Letting your child pick their snack may help you eat better, study suggests
New research could offer “effective, simple recipe” for parents looking to make healthier food choices for their families.
By BEV BETKOWSKI
Giving in to your kid’s desire for an unhealthy snack may improve your own eating choices, a new University of Alberta study shows.
The research, published in Appetite, showed that parents and other adult caregivers such as babysitters tended to make better food choices for themselves if they accommodated the youngster’s request for a particular snack—whether that snack was healthy or not.
It was a “striking finding” that shows the psychological impacts of decision-making, said lead researcher Utku Akkoc, a lecturer in the Alberta School of Business and a consumer behaviour expert who did the study for his PhD.
Through a series of experiments and a field study, Akkoc, along with co-author and U of A business professor Robert Fisher, measured how powerful caregivers felt and what foods they consumed after making decisions in various scenarios, such as when they packed a treat the child had asked for in a school lunch.
Caregivers who listened to their children’s preferences ate a lower number of unhealthy foods themselves. In one experiment, participants who granted a child’s snack request ate on average 2.7 fewer unhealthy snacks and 1.9 more healthy snacks than those who imposed their own preferences on the child.
The reason likely lies in how the caregivers feel about their decision, Akkoc said.
“Our theory is that moms who accommodate the child’s preferences against their better judgment would end up feeling less powerful, compared to moms who successfully impose their own food choices on their children. This happens because accommodation involves a passive and less stressful willingness to yield to the child. When people feel less powerful, they make more inhibited, healthier choices like a dieter would.”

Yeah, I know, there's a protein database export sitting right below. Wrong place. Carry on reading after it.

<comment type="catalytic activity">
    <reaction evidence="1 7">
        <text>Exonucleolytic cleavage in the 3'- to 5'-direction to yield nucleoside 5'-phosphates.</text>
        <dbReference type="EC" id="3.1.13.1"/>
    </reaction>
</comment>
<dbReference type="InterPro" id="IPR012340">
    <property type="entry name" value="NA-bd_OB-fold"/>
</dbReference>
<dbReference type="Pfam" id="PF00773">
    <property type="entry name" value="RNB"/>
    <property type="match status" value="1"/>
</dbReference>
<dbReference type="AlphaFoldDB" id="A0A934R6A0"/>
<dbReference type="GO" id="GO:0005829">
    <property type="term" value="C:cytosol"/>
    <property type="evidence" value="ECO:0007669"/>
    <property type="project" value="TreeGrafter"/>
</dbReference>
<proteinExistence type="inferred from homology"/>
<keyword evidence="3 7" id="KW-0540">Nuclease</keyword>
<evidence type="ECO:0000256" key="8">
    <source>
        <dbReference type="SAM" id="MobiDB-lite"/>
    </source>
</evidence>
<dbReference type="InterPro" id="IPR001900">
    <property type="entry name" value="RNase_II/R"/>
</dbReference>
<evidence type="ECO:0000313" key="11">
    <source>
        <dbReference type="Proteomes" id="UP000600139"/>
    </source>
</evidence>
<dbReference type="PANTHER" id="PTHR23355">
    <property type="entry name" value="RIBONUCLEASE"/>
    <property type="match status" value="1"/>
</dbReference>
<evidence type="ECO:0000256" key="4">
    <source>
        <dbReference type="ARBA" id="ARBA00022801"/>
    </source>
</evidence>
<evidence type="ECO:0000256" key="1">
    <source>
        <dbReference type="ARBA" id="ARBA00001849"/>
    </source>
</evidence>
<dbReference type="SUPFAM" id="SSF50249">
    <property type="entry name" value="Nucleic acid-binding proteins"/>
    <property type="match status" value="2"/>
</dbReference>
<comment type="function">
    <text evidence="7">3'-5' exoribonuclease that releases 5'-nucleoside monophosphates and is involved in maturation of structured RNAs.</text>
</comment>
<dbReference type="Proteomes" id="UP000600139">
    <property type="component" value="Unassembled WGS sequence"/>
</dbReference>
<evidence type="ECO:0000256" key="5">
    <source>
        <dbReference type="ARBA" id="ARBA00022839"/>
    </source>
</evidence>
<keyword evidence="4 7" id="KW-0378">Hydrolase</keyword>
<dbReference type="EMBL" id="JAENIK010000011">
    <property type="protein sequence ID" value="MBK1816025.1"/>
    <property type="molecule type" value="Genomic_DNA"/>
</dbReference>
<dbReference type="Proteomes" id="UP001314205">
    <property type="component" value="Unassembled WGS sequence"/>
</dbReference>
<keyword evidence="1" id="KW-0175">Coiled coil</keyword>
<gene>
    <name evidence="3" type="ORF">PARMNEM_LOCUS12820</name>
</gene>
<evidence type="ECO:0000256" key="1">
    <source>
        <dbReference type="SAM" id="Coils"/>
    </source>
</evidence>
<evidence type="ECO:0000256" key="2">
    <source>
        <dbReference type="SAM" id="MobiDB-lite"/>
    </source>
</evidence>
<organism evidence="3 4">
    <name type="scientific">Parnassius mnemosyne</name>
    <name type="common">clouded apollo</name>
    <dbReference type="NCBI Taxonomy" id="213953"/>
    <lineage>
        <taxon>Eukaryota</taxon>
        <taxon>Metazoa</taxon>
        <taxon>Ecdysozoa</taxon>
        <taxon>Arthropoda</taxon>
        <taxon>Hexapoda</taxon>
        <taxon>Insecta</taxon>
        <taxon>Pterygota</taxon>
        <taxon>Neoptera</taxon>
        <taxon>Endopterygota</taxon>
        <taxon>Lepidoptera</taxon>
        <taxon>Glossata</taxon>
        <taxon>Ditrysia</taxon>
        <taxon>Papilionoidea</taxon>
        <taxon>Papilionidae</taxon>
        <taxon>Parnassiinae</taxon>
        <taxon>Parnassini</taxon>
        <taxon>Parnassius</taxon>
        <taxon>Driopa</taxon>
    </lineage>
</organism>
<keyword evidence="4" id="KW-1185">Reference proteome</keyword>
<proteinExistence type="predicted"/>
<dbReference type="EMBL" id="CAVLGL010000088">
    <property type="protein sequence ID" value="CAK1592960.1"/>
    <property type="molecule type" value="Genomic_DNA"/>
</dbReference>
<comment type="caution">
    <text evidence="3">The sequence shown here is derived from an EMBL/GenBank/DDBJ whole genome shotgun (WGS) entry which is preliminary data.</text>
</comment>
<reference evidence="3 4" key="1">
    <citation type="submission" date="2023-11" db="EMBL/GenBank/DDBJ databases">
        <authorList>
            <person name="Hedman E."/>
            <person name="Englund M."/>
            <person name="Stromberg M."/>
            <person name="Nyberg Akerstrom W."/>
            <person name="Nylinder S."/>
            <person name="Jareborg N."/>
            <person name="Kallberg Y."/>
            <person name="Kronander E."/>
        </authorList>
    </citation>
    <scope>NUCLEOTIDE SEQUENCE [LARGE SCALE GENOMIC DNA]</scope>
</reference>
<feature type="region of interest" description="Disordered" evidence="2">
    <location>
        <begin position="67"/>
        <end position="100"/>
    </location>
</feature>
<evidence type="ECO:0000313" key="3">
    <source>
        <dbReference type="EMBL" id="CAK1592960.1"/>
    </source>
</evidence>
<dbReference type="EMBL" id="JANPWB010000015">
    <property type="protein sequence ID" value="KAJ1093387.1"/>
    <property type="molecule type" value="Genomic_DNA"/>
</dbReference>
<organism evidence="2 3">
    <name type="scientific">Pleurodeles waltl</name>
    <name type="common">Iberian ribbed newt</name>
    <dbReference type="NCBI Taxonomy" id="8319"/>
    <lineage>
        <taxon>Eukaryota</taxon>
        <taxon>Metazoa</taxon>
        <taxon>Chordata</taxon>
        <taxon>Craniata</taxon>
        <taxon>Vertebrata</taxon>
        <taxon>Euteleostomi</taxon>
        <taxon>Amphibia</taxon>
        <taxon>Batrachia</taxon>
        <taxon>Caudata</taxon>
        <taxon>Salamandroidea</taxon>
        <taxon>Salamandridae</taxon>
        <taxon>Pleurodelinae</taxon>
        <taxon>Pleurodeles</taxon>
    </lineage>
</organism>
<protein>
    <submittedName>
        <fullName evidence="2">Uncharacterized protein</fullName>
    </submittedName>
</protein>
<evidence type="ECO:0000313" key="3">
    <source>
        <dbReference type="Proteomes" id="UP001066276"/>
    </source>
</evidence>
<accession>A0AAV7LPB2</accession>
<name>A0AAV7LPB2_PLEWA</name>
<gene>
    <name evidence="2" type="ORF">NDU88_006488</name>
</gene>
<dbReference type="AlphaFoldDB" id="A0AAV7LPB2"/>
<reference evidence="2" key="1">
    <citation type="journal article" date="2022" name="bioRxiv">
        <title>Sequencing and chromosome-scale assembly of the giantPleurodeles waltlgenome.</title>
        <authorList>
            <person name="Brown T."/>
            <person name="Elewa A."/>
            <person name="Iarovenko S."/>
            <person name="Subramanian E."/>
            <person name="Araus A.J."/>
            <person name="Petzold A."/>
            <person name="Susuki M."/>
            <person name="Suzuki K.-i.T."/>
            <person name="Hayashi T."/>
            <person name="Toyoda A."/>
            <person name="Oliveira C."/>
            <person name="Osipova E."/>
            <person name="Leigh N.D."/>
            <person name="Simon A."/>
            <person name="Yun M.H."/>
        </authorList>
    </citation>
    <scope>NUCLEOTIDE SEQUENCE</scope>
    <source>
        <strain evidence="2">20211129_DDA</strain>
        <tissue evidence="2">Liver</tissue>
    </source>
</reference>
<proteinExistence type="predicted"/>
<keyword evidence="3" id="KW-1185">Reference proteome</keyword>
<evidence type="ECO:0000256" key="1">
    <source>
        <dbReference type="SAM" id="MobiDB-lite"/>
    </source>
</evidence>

By contrast, adults imposing their own choices involves “an active exercise of persuasion in trying to get the child to eat that healthy fruit salad, not a piece of chocolate cake. You feel powerful after that, because you succeeded, and you feel licensed to reward yourself with treats,” Akkoc said, noting that the same was also true for caregivers who successfully imposed unhealthy food choices on their child.
The research also showed the caregivers were influenced in their personal choices if they were eating together with their child, consuming the same healthy or unhealthy food.
“We believe it’s because people would feel hypocritical if they ate cake in front of a child that’s made to eat fruit,” Akkoc said.
The findings offer an “effective, simple recipe” in tackling the problems of poor eating and obesity, Akkoc believes.
“It shows some ways parents and other adults can increase their own healthy eating by dining together with their children after making healthy choices for them,” he said.